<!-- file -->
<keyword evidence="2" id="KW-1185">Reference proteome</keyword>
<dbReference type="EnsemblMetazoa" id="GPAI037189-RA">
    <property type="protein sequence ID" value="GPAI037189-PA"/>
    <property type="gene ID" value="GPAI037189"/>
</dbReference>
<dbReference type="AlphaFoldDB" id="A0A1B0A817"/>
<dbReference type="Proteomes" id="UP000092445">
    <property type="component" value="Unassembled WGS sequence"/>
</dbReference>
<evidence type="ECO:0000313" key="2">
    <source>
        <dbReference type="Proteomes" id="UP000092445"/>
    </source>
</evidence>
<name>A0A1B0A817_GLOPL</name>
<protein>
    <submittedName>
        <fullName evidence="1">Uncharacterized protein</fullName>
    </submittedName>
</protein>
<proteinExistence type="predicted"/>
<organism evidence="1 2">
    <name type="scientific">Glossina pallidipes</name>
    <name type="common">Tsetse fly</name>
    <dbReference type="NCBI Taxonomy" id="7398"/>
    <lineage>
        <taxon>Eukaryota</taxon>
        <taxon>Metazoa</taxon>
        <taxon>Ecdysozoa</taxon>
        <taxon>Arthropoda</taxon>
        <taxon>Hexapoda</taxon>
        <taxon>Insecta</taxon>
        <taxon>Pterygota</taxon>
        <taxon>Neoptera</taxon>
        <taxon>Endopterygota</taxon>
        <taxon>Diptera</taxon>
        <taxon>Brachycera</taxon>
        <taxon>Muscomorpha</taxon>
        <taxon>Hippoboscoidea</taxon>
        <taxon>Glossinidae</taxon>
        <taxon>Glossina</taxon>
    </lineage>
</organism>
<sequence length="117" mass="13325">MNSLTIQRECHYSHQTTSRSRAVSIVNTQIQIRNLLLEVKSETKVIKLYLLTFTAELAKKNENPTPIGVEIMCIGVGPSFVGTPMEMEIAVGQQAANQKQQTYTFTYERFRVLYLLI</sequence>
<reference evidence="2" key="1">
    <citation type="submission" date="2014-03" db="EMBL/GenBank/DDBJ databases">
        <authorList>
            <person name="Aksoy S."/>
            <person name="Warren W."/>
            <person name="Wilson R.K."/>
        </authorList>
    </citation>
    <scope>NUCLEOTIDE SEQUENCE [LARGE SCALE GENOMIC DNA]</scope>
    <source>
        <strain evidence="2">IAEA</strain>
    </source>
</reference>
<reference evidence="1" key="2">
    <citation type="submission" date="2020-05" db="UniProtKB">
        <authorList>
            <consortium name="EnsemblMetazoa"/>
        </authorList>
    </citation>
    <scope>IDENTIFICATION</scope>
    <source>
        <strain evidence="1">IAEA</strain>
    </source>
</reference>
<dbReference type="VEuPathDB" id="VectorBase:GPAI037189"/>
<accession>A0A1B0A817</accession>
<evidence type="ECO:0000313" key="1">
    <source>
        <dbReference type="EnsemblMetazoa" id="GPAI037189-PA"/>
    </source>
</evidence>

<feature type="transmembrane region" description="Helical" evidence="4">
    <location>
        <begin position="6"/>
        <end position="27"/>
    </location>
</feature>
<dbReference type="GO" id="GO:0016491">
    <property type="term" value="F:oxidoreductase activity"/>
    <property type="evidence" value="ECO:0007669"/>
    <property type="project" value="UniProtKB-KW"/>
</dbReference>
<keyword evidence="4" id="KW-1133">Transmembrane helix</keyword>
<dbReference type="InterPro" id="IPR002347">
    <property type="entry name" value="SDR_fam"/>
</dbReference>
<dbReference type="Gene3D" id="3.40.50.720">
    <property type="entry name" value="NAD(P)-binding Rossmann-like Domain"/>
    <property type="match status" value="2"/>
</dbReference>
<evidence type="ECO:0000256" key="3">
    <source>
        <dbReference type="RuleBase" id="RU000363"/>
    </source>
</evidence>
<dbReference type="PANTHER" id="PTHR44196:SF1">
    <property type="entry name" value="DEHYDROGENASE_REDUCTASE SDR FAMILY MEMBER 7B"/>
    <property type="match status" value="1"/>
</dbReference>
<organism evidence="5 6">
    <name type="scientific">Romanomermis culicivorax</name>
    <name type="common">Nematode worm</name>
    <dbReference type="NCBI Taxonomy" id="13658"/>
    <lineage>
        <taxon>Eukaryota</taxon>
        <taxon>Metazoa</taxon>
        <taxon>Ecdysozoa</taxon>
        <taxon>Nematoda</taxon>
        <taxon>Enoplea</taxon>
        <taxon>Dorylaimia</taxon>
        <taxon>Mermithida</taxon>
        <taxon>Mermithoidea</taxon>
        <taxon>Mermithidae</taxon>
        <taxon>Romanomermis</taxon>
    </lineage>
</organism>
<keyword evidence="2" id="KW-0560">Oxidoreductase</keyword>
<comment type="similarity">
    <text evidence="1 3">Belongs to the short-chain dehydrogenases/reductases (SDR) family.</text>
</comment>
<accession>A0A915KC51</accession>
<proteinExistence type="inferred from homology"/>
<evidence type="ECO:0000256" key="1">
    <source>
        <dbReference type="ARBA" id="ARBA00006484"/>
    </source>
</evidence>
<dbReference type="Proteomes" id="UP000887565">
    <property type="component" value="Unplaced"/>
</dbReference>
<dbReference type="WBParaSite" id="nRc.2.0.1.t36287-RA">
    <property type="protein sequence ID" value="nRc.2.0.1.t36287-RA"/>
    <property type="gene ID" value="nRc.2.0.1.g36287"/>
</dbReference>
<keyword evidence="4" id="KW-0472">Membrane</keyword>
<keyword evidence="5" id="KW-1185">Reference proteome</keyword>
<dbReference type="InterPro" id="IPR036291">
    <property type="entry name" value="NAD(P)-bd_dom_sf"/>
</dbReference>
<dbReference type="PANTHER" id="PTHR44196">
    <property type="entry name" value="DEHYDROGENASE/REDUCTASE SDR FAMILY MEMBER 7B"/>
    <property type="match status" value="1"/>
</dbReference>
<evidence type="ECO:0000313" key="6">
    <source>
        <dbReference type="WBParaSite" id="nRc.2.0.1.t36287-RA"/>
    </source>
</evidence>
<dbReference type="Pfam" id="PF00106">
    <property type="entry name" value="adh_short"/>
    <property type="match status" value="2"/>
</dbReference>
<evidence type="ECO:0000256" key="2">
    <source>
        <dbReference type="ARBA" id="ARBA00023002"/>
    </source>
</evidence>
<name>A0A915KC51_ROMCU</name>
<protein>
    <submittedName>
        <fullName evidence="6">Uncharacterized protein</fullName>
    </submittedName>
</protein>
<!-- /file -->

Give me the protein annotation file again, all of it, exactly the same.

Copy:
<keyword evidence="2" id="KW-1185">Reference proteome</keyword>
<dbReference type="EnsemblMetazoa" id="GPAI037189-RA">
    <property type="protein sequence ID" value="GPAI037189-PA"/>
    <property type="gene ID" value="GPAI037189"/>
</dbReference>
<dbReference type="AlphaFoldDB" id="A0A1B0A817"/>
<dbReference type="Proteomes" id="UP000092445">
    <property type="component" value="Unassembled WGS sequence"/>
</dbReference>
<evidence type="ECO:0000313" key="2">
    <source>
        <dbReference type="Proteomes" id="UP000092445"/>
    </source>
</evidence>
<name>A0A1B0A817_GLOPL</name>
<protein>
    <submittedName>
        <fullName evidence="1">Uncharacterized protein</fullName>
    </submittedName>
</protein>
<proteinExistence type="predicted"/>
<organism evidence="1 2">
    <name type="scientific">Glossina pallidipes</name>
    <name type="common">Tsetse fly</name>
    <dbReference type="NCBI Taxonomy" id="7398"/>
    <lineage>
        <taxon>Eukaryota</taxon>
        <taxon>Metazoa</taxon>
        <taxon>Ecdysozoa</taxon>
        <taxon>Arthropoda</taxon>
        <taxon>Hexapoda</taxon>
        <taxon>Insecta</taxon>
        <taxon>Pterygota</taxon>
        <taxon>Neoptera</taxon>
        <taxon>Endopterygota</taxon>
        <taxon>Diptera</taxon>
        <taxon>Brachycera</taxon>
        <taxon>Muscomorpha</taxon>
        <taxon>Hippoboscoidea</taxon>
        <taxon>Glossinidae</taxon>
        <taxon>Glossina</taxon>
    </lineage>
</organism>
<sequence length="117" mass="13325">MNSLTIQRECHYSHQTTSRSRAVSIVNTQIQIRNLLLEVKSETKVIKLYLLTFTAELAKKNENPTPIGVEIMCIGVGPSFVGTPMEMEIAVGQQAANQKQQTYTFTYERFRVLYLLI</sequence>
<reference evidence="2" key="1">
    <citation type="submission" date="2014-03" db="EMBL/GenBank/DDBJ databases">
        <authorList>
            <person name="Aksoy S."/>
            <person name="Warren W."/>
            <person name="Wilson R.K."/>
        </authorList>
    </citation>
    <scope>NUCLEOTIDE SEQUENCE [LARGE SCALE GENOMIC DNA]</scope>
    <source>
        <strain evidence="2">IAEA</strain>
    </source>
</reference>
<reference evidence="1" key="2">
    <citation type="submission" date="2020-05" db="UniProtKB">
        <authorList>
            <consortium name="EnsemblMetazoa"/>
        </authorList>
    </citation>
    <scope>IDENTIFICATION</scope>
    <source>
        <strain evidence="1">IAEA</strain>
    </source>
</reference>
<dbReference type="VEuPathDB" id="VectorBase:GPAI037189"/>
<accession>A0A1B0A817</accession>
<evidence type="ECO:0000313" key="1">
    <source>
        <dbReference type="EnsemblMetazoa" id="GPAI037189-PA"/>
    </source>
</evidence>

<feature type="transmembrane region" description="Helical" evidence="4">
    <location>
        <begin position="6"/>
        <end position="27"/>
    </location>
</feature>
<dbReference type="GO" id="GO:0016491">
    <property type="term" value="F:oxidoreductase activity"/>
    <property type="evidence" value="ECO:0007669"/>
    <property type="project" value="UniProtKB-KW"/>
</dbReference>
<keyword evidence="4" id="KW-1133">Transmembrane helix</keyword>
<dbReference type="InterPro" id="IPR002347">
    <property type="entry name" value="SDR_fam"/>
</dbReference>
<dbReference type="Gene3D" id="3.40.50.720">
    <property type="entry name" value="NAD(P)-binding Rossmann-like Domain"/>
    <property type="match status" value="2"/>
</dbReference>
<evidence type="ECO:0000256" key="3">
    <source>
        <dbReference type="RuleBase" id="RU000363"/>
    </source>
</evidence>
<dbReference type="PANTHER" id="PTHR44196:SF1">
    <property type="entry name" value="DEHYDROGENASE_REDUCTASE SDR FAMILY MEMBER 7B"/>
    <property type="match status" value="1"/>
</dbReference>
<organism evidence="5 6">
    <name type="scientific">Romanomermis culicivorax</name>
    <name type="common">Nematode worm</name>
    <dbReference type="NCBI Taxonomy" id="13658"/>
    <lineage>
        <taxon>Eukaryota</taxon>
        <taxon>Metazoa</taxon>
        <taxon>Ecdysozoa</taxon>
        <taxon>Nematoda</taxon>
        <taxon>Enoplea</taxon>
        <taxon>Dorylaimia</taxon>
        <taxon>Mermithida</taxon>
        <taxon>Mermithoidea</taxon>
        <taxon>Mermithidae</taxon>
        <taxon>Romanomermis</taxon>
    </lineage>
</organism>
<keyword evidence="2" id="KW-0560">Oxidoreductase</keyword>
<comment type="similarity">
    <text evidence="1 3">Belongs to the short-chain dehydrogenases/reductases (SDR) family.</text>
</comment>
<accession>A0A915KC51</accession>
<proteinExistence type="inferred from homology"/>
<evidence type="ECO:0000256" key="1">
    <source>
        <dbReference type="ARBA" id="ARBA00006484"/>
    </source>
</evidence>
<dbReference type="Proteomes" id="UP000887565">
    <property type="component" value="Unplaced"/>
</dbReference>
<dbReference type="WBParaSite" id="nRc.2.0.1.t36287-RA">
    <property type="protein sequence ID" value="nRc.2.0.1.t36287-RA"/>
    <property type="gene ID" value="nRc.2.0.1.g36287"/>
</dbReference>
<keyword evidence="4" id="KW-0472">Membrane</keyword>
<keyword evidence="5" id="KW-1185">Reference proteome</keyword>
<dbReference type="InterPro" id="IPR036291">
    <property type="entry name" value="NAD(P)-bd_dom_sf"/>
</dbReference>
<dbReference type="PANTHER" id="PTHR44196">
    <property type="entry name" value="DEHYDROGENASE/REDUCTASE SDR FAMILY MEMBER 7B"/>
    <property type="match status" value="1"/>
</dbReference>
<evidence type="ECO:0000313" key="6">
    <source>
        <dbReference type="WBParaSite" id="nRc.2.0.1.t36287-RA"/>
    </source>
</evidence>
<dbReference type="Pfam" id="PF00106">
    <property type="entry name" value="adh_short"/>
    <property type="match status" value="2"/>
</dbReference>
<evidence type="ECO:0000256" key="2">
    <source>
        <dbReference type="ARBA" id="ARBA00023002"/>
    </source>
</evidence>
<name>A0A915KC51_ROMCU</name>
<protein>
    <submittedName>
        <fullName evidence="6">Uncharacterized protein</fullName>
    </submittedName>
</protein>